Simon M says
At times like these just KBO sir.
Chris Livsey says
Your progress is encouraging and your will to succeed can only help, many of us out here do care and wish you well.
David Sampson says
Best wishes for a speedy recovery
Jose Viegas says
Best wishes Jim, I was wondering why you weren’t writing anymore lately, all the best!
Best wishes from Germany! Hope everything turns out well!
Christer Almqvist says
Sounds like you are on the right track. Please continue.
Paulo Bizarro says
I am glad everything went well. Wishing you all the best, and a speedy and safe recovery.
Best wishes from many DPR friends:
Andrew Rodney says
Hoping for a fast and full recovery, you’re very much missed over on LuLa.
Wishing you well for a speedy recovery, Jim.
David Panno says
Ouch – Sorry to hear Jim. Get well soon.
Sheila Murphy says
Jim, I know from your disciplined approach to camera testing that you will apply the same methods to your therapy and recovery. My husband suffered a traumatic brain injury three years ago and dedicated commitment to the therapy routine has made a huge difference in the quality of both of our lives. I recommend patience in these early days. I am sure your return to the photographic world will happen in time, and look forward to more of your very useful contributions in the future.
Rhawi Dantas says
I am glad to hear that your recovery is going better than planned. Do not scare us like that man.
Best wishes and regards from Finland.
Glad to hear that you are out of the dangerous zone. I wish you fast recovery Jim, photographic community needs you.
Jeff Kott says
Jim, best wishes for a speedy and full recovery. I haven’t said it before, but I really appreciate all you’ve taught me through your blog and forum posts.
“Saturday night I wiggled my toes for the first time. ”
Heal well, Jim.
I already missed your Last Word for a couple of days. A very interesting blog.
I hope, you recover fast.
Best Wishes and speedy recovery Jim
Best wishes from Germany. Keep your spirits high!
Eric Calabros says
Glad your sensors have no dead pixels 🙂
I have no doubt that everything will be ok soon.
Herb Cunningham says
Jim: glad to hear of your recovery going well. We will all be happy to hear your comments, bloviating or not.
tex andrews says
I wondered if something had happened, and started to worry. I’m so glad things seem like they have gone well and that you are recovering. Count me as someone who will be happy to see you doing some thoughtful philosophizing—you have never bloviated. Best wishes to you!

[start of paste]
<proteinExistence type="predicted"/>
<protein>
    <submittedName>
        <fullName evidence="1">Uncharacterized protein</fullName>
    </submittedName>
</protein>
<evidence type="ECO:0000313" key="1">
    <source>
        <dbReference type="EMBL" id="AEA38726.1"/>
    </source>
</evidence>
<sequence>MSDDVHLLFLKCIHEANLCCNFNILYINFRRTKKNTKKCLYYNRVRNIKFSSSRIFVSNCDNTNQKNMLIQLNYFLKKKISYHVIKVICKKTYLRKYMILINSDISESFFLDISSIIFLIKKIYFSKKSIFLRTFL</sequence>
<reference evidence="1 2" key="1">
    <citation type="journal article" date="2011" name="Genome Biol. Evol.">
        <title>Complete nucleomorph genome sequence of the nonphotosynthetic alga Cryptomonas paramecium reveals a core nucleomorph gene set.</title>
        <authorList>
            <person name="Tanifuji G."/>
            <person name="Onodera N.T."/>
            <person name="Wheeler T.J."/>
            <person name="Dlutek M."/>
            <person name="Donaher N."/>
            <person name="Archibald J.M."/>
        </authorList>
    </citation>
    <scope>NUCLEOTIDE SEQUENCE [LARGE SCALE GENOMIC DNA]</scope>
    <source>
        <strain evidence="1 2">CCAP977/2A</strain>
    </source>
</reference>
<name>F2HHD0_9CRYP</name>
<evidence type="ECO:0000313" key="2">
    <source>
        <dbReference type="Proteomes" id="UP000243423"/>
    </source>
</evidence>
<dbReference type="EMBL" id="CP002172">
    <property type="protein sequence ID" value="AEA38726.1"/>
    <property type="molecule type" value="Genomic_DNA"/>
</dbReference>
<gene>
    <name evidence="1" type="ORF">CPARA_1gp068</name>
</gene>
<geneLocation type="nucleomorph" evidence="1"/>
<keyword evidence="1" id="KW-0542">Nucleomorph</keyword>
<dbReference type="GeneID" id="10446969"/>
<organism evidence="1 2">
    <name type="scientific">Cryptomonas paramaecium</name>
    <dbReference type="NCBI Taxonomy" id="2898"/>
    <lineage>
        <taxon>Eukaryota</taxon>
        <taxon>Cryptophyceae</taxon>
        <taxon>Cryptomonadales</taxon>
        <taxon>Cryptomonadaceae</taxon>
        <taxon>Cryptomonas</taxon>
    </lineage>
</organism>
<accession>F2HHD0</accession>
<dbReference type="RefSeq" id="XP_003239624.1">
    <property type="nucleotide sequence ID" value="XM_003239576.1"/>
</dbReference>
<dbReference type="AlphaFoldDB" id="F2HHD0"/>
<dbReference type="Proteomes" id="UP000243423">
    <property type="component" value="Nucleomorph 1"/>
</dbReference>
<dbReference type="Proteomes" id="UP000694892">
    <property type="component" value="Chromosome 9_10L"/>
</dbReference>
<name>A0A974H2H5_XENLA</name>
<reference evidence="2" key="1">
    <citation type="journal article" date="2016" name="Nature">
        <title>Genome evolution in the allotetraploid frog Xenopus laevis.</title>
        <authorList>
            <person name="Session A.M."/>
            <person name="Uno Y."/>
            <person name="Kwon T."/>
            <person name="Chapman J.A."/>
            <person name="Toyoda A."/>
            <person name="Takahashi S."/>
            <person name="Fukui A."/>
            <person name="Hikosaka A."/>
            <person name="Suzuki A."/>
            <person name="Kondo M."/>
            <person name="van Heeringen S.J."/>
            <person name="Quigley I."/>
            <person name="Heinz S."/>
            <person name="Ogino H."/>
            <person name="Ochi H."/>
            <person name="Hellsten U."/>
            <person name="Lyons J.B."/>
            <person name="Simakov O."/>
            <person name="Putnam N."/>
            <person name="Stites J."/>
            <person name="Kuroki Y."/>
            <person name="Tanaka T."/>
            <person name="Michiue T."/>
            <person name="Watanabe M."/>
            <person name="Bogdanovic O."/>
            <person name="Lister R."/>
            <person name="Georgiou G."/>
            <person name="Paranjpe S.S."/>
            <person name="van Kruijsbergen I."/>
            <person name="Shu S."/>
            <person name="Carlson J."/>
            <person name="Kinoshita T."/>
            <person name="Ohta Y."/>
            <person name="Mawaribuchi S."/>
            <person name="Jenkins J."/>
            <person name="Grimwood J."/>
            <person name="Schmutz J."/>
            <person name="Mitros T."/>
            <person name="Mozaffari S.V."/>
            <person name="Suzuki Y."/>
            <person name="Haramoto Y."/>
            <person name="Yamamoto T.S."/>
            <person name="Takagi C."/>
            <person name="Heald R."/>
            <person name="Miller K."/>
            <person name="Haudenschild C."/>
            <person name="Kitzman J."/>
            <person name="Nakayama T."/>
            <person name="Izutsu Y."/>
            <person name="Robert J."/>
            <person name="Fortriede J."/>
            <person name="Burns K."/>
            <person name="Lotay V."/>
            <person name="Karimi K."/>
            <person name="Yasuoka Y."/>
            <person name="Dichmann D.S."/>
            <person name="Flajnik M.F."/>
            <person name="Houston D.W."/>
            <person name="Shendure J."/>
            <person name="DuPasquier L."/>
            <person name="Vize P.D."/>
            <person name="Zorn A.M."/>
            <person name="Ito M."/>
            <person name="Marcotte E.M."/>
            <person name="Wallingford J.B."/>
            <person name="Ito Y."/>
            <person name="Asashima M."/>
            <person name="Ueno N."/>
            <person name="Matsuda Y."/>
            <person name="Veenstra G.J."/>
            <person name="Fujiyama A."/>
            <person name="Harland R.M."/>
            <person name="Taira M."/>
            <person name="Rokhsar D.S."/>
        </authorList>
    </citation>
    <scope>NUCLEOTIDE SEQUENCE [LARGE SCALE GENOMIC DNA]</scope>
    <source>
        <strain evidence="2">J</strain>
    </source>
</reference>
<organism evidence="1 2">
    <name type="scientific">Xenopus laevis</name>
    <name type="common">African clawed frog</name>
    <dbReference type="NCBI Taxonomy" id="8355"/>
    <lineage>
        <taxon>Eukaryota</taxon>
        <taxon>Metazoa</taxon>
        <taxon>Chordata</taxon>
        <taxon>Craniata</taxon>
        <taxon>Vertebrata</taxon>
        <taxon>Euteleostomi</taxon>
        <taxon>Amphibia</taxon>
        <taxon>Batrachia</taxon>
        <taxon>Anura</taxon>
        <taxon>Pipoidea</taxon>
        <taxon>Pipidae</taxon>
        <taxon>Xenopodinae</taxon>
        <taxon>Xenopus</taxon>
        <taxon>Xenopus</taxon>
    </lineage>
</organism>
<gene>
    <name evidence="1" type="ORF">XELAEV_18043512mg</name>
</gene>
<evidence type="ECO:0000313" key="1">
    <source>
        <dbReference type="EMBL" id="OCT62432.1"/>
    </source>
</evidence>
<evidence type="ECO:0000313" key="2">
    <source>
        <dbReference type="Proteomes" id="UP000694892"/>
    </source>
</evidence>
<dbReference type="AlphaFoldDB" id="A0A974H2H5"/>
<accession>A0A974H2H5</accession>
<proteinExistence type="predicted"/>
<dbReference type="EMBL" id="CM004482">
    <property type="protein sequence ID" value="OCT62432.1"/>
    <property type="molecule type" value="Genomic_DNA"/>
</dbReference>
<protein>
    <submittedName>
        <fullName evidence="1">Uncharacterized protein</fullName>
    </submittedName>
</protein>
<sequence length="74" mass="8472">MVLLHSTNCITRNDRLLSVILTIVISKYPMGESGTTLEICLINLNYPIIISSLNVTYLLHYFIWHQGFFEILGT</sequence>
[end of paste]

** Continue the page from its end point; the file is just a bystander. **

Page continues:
Best wishes for a full recovery!!
Tim O'Connor says
Speedy recovery Jim!
Steve in AZ says
I need only echo what others have said well enough.
Fred Mueller says
A note of encouragement. Six years ago I broke my back and with that incurred a spinal cord injury that left me in much the same condition you describe of yourself. It was even my left leg that was paralyzed. We both have neurological injuries. Walker and wheelchair after returning home after 2 weeks in an ICU and 4 weeks in a rehab hospital.
Two and a half years of outpatient physical therapy 2-3 times a week. I walk without a cane albeit slightly slower than normal and truth be told, it requires effort whereas walking was once effortless. But I am walking and even with a judiciously packed camera bag. Oh, and I returned to work also which was no small feat, I’m a captain at a large international airline.
I know how hard this is. Lots of hard work ahead and things may never be the same again but you have cause for lots of optimism.
Best to you.
Kim Brun says
Keep up the positive outlook. It will heal all ails. Looking forward to your return to full health
Steve Dworman says
So sorry to hear of your challenge. Glad to hear the therapy is working. Please feel better and stronger.
There are a lot of mysteries in one’s own backyard. This could be a great time to explore them.
Keep working at getting better. It sounds like you’ll be back to almost normal fairly soon. I had a similar surgery in my early fifties. It took about two years to get back to almost normal, but now I’m 72 and able to get out and shoot just about everything I want. Keep a positive attitude, don’t baby yourself, and keep moving forward. Best wishes.
I am confident that any “off-the-cuff bloviating and philosophizing” you offer will prove no less rewarding to your readers than the consistently insightful results of your experiment-based testing.
All the supportive messages that have been left (here and elsewhere) are a testament to how highly you are respected in our photographic community. I’ll continue to hold a good thought for you and your family as you work towards recovery.
Best of wishes, Jim! Recovery, like everything else in life, is a process.
Just a quick note to reiterate the concern and well wishes already expressed. It’s a tenuous path we sometimes walk. CHin up and all the best!
Get well soon, Jim !
Can’t wait to see more posts. Focus on your recovery !
Good luck with the leg, Jim! Courage and good fortune to you.
I’m recovering from a total hip replacement and know what you’re going through. It’s a pain when body parts don’t do what you expect and you have to work around their deficiencies.
The mind is a powerful thing. Use it to heal that leg… 🙂
Max Berlin says
Get well soon Jim.
Hening Bettermann says
All my best wishes Jim! And many thanks for what you do for the photographic community.